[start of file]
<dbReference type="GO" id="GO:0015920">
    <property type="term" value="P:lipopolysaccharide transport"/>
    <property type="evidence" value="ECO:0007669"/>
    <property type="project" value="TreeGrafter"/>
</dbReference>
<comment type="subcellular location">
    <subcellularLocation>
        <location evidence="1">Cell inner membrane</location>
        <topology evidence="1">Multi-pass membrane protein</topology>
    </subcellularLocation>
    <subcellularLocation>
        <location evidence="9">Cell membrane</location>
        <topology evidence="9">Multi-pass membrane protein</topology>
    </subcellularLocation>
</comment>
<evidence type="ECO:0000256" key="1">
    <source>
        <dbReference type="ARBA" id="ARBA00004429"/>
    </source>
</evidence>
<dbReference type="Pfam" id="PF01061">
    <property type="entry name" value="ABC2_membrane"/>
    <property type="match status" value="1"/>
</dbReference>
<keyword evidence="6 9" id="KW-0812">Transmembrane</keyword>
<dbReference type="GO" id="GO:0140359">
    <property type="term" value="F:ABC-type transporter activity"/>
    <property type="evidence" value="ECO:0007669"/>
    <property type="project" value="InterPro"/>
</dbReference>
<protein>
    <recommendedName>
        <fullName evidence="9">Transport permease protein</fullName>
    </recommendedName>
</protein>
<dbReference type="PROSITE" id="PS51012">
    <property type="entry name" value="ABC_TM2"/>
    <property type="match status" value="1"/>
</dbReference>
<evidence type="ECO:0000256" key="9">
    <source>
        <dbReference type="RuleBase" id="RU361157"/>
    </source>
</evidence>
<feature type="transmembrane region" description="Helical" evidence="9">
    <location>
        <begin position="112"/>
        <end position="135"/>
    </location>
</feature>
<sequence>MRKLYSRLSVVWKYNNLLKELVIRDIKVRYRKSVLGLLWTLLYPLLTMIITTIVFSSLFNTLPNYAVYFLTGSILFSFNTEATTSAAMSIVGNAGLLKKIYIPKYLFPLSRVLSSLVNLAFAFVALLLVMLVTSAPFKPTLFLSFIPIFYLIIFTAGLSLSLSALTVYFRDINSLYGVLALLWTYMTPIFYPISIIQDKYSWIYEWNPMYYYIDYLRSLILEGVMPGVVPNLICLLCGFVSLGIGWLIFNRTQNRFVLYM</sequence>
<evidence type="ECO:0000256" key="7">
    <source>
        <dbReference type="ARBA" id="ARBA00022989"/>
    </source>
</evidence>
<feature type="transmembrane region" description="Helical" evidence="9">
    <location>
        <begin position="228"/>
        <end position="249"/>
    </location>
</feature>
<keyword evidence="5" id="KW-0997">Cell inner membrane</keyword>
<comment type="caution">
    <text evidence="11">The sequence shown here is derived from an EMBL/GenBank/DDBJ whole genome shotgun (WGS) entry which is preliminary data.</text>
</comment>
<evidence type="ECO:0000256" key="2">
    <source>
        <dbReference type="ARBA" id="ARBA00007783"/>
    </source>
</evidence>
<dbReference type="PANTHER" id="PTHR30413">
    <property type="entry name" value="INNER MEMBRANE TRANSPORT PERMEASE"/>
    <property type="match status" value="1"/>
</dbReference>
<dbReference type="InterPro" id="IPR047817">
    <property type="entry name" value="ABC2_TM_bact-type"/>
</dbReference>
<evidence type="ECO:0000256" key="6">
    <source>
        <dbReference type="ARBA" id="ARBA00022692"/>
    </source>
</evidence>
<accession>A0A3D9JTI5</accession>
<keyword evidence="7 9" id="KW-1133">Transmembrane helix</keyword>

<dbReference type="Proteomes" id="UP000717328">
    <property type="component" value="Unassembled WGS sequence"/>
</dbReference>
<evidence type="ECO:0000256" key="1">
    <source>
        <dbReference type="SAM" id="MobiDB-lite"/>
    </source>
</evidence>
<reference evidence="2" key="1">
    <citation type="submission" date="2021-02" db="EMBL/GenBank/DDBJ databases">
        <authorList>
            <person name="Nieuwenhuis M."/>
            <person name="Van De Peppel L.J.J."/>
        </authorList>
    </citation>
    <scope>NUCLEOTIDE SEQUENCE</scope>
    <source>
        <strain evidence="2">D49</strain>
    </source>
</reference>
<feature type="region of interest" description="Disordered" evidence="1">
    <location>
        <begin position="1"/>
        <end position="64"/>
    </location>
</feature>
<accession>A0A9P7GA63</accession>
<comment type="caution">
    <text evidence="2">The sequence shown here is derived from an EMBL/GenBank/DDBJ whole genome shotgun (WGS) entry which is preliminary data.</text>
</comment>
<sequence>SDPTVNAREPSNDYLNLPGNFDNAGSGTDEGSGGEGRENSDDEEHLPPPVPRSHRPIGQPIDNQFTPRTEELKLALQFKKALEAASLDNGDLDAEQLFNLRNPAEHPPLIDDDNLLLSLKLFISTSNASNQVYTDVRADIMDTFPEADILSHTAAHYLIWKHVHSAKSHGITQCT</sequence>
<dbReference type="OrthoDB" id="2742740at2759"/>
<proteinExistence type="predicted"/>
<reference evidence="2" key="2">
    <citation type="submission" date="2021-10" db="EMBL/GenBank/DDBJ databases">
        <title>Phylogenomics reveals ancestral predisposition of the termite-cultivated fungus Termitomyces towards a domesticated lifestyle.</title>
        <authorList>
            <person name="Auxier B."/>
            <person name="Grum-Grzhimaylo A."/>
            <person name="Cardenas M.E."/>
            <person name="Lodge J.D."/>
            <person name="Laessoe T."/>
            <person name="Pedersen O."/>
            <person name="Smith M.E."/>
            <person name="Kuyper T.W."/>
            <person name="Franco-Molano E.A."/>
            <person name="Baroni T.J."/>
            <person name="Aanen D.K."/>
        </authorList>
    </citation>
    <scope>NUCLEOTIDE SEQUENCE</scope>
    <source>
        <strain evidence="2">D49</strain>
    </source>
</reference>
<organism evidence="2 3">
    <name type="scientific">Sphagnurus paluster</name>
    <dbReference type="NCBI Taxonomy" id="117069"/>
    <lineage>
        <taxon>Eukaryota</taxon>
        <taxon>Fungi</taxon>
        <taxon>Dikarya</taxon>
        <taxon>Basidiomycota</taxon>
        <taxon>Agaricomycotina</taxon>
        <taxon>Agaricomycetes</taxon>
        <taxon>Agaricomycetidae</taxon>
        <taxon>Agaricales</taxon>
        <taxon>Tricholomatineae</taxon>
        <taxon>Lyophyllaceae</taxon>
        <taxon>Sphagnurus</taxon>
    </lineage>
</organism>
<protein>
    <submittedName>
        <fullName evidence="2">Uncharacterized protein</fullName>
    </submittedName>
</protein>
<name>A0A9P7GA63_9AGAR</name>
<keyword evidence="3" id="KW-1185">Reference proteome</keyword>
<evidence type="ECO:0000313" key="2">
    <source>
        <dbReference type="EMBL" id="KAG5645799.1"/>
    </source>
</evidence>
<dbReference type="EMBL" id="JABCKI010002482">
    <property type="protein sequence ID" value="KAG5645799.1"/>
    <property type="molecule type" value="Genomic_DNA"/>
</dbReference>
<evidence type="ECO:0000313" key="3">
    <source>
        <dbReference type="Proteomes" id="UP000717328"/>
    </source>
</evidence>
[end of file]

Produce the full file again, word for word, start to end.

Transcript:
<dbReference type="GO" id="GO:0015920">
    <property type="term" value="P:lipopolysaccharide transport"/>
    <property type="evidence" value="ECO:0007669"/>
    <property type="project" value="TreeGrafter"/>
</dbReference>
<comment type="subcellular location">
    <subcellularLocation>
        <location evidence="1">Cell inner membrane</location>
        <topology evidence="1">Multi-pass membrane protein</topology>
    </subcellularLocation>
    <subcellularLocation>
        <location evidence="9">Cell membrane</location>
        <topology evidence="9">Multi-pass membrane protein</topology>
    </subcellularLocation>
</comment>
<evidence type="ECO:0000256" key="1">
    <source>
        <dbReference type="ARBA" id="ARBA00004429"/>
    </source>
</evidence>
<dbReference type="Pfam" id="PF01061">
    <property type="entry name" value="ABC2_membrane"/>
    <property type="match status" value="1"/>
</dbReference>
<keyword evidence="6 9" id="KW-0812">Transmembrane</keyword>
<dbReference type="GO" id="GO:0140359">
    <property type="term" value="F:ABC-type transporter activity"/>
    <property type="evidence" value="ECO:0007669"/>
    <property type="project" value="InterPro"/>
</dbReference>
<protein>
    <recommendedName>
        <fullName evidence="9">Transport permease protein</fullName>
    </recommendedName>
</protein>
<dbReference type="PROSITE" id="PS51012">
    <property type="entry name" value="ABC_TM2"/>
    <property type="match status" value="1"/>
</dbReference>
<evidence type="ECO:0000256" key="9">
    <source>
        <dbReference type="RuleBase" id="RU361157"/>
    </source>
</evidence>
<feature type="transmembrane region" description="Helical" evidence="9">
    <location>
        <begin position="112"/>
        <end position="135"/>
    </location>
</feature>
<sequence>MRKLYSRLSVVWKYNNLLKELVIRDIKVRYRKSVLGLLWTLLYPLLTMIITTIVFSSLFNTLPNYAVYFLTGSILFSFNTEATTSAAMSIVGNAGLLKKIYIPKYLFPLSRVLSSLVNLAFAFVALLLVMLVTSAPFKPTLFLSFIPIFYLIIFTAGLSLSLSALTVYFRDINSLYGVLALLWTYMTPIFYPISIIQDKYSWIYEWNPMYYYIDYLRSLILEGVMPGVVPNLICLLCGFVSLGIGWLIFNRTQNRFVLYM</sequence>
<evidence type="ECO:0000256" key="7">
    <source>
        <dbReference type="ARBA" id="ARBA00022989"/>
    </source>
</evidence>
<feature type="transmembrane region" description="Helical" evidence="9">
    <location>
        <begin position="228"/>
        <end position="249"/>
    </location>
</feature>
<keyword evidence="5" id="KW-0997">Cell inner membrane</keyword>
<comment type="caution">
    <text evidence="11">The sequence shown here is derived from an EMBL/GenBank/DDBJ whole genome shotgun (WGS) entry which is preliminary data.</text>
</comment>
<evidence type="ECO:0000256" key="2">
    <source>
        <dbReference type="ARBA" id="ARBA00007783"/>
    </source>
</evidence>
<dbReference type="PANTHER" id="PTHR30413">
    <property type="entry name" value="INNER MEMBRANE TRANSPORT PERMEASE"/>
    <property type="match status" value="1"/>
</dbReference>
<dbReference type="InterPro" id="IPR047817">
    <property type="entry name" value="ABC2_TM_bact-type"/>
</dbReference>
<evidence type="ECO:0000256" key="6">
    <source>
        <dbReference type="ARBA" id="ARBA00022692"/>
    </source>
</evidence>
<accession>A0A3D9JTI5</accession>
<keyword evidence="7 9" id="KW-1133">Transmembrane helix</keyword>

<dbReference type="Proteomes" id="UP000717328">
    <property type="component" value="Unassembled WGS sequence"/>
</dbReference>
<evidence type="ECO:0000256" key="1">
    <source>
        <dbReference type="SAM" id="MobiDB-lite"/>
    </source>
</evidence>
<reference evidence="2" key="1">
    <citation type="submission" date="2021-02" db="EMBL/GenBank/DDBJ databases">
        <authorList>
            <person name="Nieuwenhuis M."/>
            <person name="Van De Peppel L.J.J."/>
        </authorList>
    </citation>
    <scope>NUCLEOTIDE SEQUENCE</scope>
    <source>
        <strain evidence="2">D49</strain>
    </source>
</reference>
<feature type="region of interest" description="Disordered" evidence="1">
    <location>
        <begin position="1"/>
        <end position="64"/>
    </location>
</feature>
<accession>A0A9P7GA63</accession>
<comment type="caution">
    <text evidence="2">The sequence shown here is derived from an EMBL/GenBank/DDBJ whole genome shotgun (WGS) entry which is preliminary data.</text>
</comment>
<sequence>SDPTVNAREPSNDYLNLPGNFDNAGSGTDEGSGGEGRENSDDEEHLPPPVPRSHRPIGQPIDNQFTPRTEELKLALQFKKALEAASLDNGDLDAEQLFNLRNPAEHPPLIDDDNLLLSLKLFISTSNASNQVYTDVRADIMDTFPEADILSHTAAHYLIWKHVHSAKSHGITQCT</sequence>
<dbReference type="OrthoDB" id="2742740at2759"/>
<proteinExistence type="predicted"/>
<reference evidence="2" key="2">
    <citation type="submission" date="2021-10" db="EMBL/GenBank/DDBJ databases">
        <title>Phylogenomics reveals ancestral predisposition of the termite-cultivated fungus Termitomyces towards a domesticated lifestyle.</title>
        <authorList>
            <person name="Auxier B."/>
            <person name="Grum-Grzhimaylo A."/>
            <person name="Cardenas M.E."/>
            <person name="Lodge J.D."/>
            <person name="Laessoe T."/>
            <person name="Pedersen O."/>
            <person name="Smith M.E."/>
            <person name="Kuyper T.W."/>
            <person name="Franco-Molano E.A."/>
            <person name="Baroni T.J."/>
            <person name="Aanen D.K."/>
        </authorList>
    </citation>
    <scope>NUCLEOTIDE SEQUENCE</scope>
    <source>
        <strain evidence="2">D49</strain>
    </source>
</reference>
<organism evidence="2 3">
    <name type="scientific">Sphagnurus paluster</name>
    <dbReference type="NCBI Taxonomy" id="117069"/>
    <lineage>
        <taxon>Eukaryota</taxon>
        <taxon>Fungi</taxon>
        <taxon>Dikarya</taxon>
        <taxon>Basidiomycota</taxon>
        <taxon>Agaricomycotina</taxon>
        <taxon>Agaricomycetes</taxon>
        <taxon>Agaricomycetidae</taxon>
        <taxon>Agaricales</taxon>
        <taxon>Tricholomatineae</taxon>
        <taxon>Lyophyllaceae</taxon>
        <taxon>Sphagnurus</taxon>
    </lineage>
</organism>
<protein>
    <submittedName>
        <fullName evidence="2">Uncharacterized protein</fullName>
    </submittedName>
</protein>
<name>A0A9P7GA63_9AGAR</name>
<keyword evidence="3" id="KW-1185">Reference proteome</keyword>
<evidence type="ECO:0000313" key="2">
    <source>
        <dbReference type="EMBL" id="KAG5645799.1"/>
    </source>
</evidence>
<dbReference type="EMBL" id="JABCKI010002482">
    <property type="protein sequence ID" value="KAG5645799.1"/>
    <property type="molecule type" value="Genomic_DNA"/>
</dbReference>
<evidence type="ECO:0000313" key="3">
    <source>
        <dbReference type="Proteomes" id="UP000717328"/>
    </source>
</evidence>